Kathryn Mitchell was emotional as she paid tribute to the impact of her coach Uwe Hohn. (AAP: Dan Peled)
Kathryn Mitchell did not expect to have tears in her eyes when releasing her last throw in the women’s Commonwealth Games javelin final.
Having made the event her personal playground on her opening throw of 68.92m — which broke her own national record on the first attempt like it was no big deal — Mitchell was enjoying a romp through the final en route to gold.
But the emotions took hold on the last attempt as the scale of her achievement — only six female athletes have thrown further in history — began to set in.
“[The tears] were unplanned and obviously as the competition drew to a close and I realised [what I’d done], the reality started to set in, the emotion came out and I just let it come out. That was a special moment,” Mitchell said.
Compatriot and competitor Kelsey Lee-Roberts, who clinched silver alongside Mitchell with her very last throw of the night, said one could not help but be emotional, witnessing Mitchell’s incredible distances.
“That is definitely the most emotional I’ve been after a throw, after a comp, seeing Kathryn throw as well,” Lee-Roberts said.
“We all know how hard we have to work to get to that level. That is an incredible distance for her to throw in the stadium at a major championship.
“I think the whole stadium was in it with her, and being a fellow competitor beside her and see her do that, you can’t help and be emotional. It’s just the culmination of such excellent work.”
Kathryn Mitchell made the sixth best throw in history to win gold at Carrara. (AAP: Dean Lewins)
Mitchell owes late career resurgence to her coach
The 35-year-old has enjoyed an Indian summer in her thirties, having steadily progressed from sixth at the Melbourne Commonwealth Games, to fifth in Delhi 2010, fourth in Glasgow 2014, and now a big shiny gold medal at the Gold Coast.
But it could all have been over for Mitchell by the London Olympics if it had not been for her coach and partner, Uwe Hohn.
Former East German thrower Hohn, the holder of the sport’s eternal record of 104.8m prior to javelin’s re-design, took Mitchell under his wing in 2010 and sparked a career renaissance for the Australian.
“At that time I had had a real plateau and hadn’t really improved in the event for a number of years, and when I met him in 2010 I gave myself until London Olympics to get qualified and step up,” Mitchell said.
“If I didn’t do that, that would have been the end, 2012 ended up being my breakthrough year and came just in time, I made the Olympic final and improved from then on.
“I suppose meeting him has really turned my career upside down, in a great way. I’ve just continued from there.
“I really feel like I’m having the career in my thirties that I probably expected to have in my twenties, and as long as I can keep going now I will, and make the most of it.”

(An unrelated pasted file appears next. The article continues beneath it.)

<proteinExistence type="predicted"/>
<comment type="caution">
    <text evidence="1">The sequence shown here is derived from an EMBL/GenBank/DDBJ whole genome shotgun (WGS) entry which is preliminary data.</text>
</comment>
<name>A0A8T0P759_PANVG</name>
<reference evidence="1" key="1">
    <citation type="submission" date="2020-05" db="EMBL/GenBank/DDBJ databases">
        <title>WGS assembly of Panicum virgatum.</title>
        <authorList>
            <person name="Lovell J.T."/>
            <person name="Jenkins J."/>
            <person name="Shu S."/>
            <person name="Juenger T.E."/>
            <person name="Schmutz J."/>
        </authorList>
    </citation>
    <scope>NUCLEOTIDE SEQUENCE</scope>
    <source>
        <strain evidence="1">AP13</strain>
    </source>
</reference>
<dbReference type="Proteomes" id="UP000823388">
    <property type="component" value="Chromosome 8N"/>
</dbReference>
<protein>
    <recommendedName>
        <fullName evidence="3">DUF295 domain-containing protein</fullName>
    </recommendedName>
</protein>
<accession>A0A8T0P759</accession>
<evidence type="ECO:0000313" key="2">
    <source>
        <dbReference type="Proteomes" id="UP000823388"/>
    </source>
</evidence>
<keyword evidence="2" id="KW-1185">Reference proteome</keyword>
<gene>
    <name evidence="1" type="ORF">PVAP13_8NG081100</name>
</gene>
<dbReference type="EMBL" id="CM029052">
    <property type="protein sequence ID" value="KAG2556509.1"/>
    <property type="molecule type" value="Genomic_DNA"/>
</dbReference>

Kathryn Mitchell (C) and Kelsey-Lee Roberts (L) went 1-2 for Australia in the women’s javelin, ahead of South Africa’s Sunette Viljoen. (AP: Mark Schiefelbein)
Time apart meant a difficult few months for Mitchell
Hohn now does coaching work in India, meaning some difficult time apart from Mitchell over the past few months, but he was in the Carrara stands watching on as Mitchell struck gold.
Mitchell said she would not be on the podium if it were not for Hohn.
“He was just immensely proud,” Mitchell said, welling up.
“It’s been a tough six months with his being away working in India, and I haven’t seen him much. [I’ve] been doing most of my work with a sports psychologist.
Javelin thrower Kathryn Mitchell with German coach Uwe Hohn at the 2012 Olympics. (Robyn Winch)
“They were both there and they were in tears, and I was in tears, it was really special moment for all of us.”
That celebration came at the end of what has been a lonely road of late for Mitchell, who has had to battle an Achilles tendon injury at the same time.
“It’s not easy, and I do most of my training by myself. The circumstances aren’t as easy as everyone thinks,” she said.
“But we make it work and I send him videos and he gives me feedback, and I feel like we’ve put together a really good support team for the next couple of years to stabilise things. I think we’ll keep going in a really good direction.”
For now, though, Mitchell wants nothing but a holiday before heading overseas for the tail-end of the European athletics season.
“I just physically, mentally, emotionally need a bit of time, I’ll do a little bit of the European season and maybe pick up the back end of it and just enjoy the year,” she said.
“[The holiday] will be here, probably just in my house, in my garden. Just a nice break.”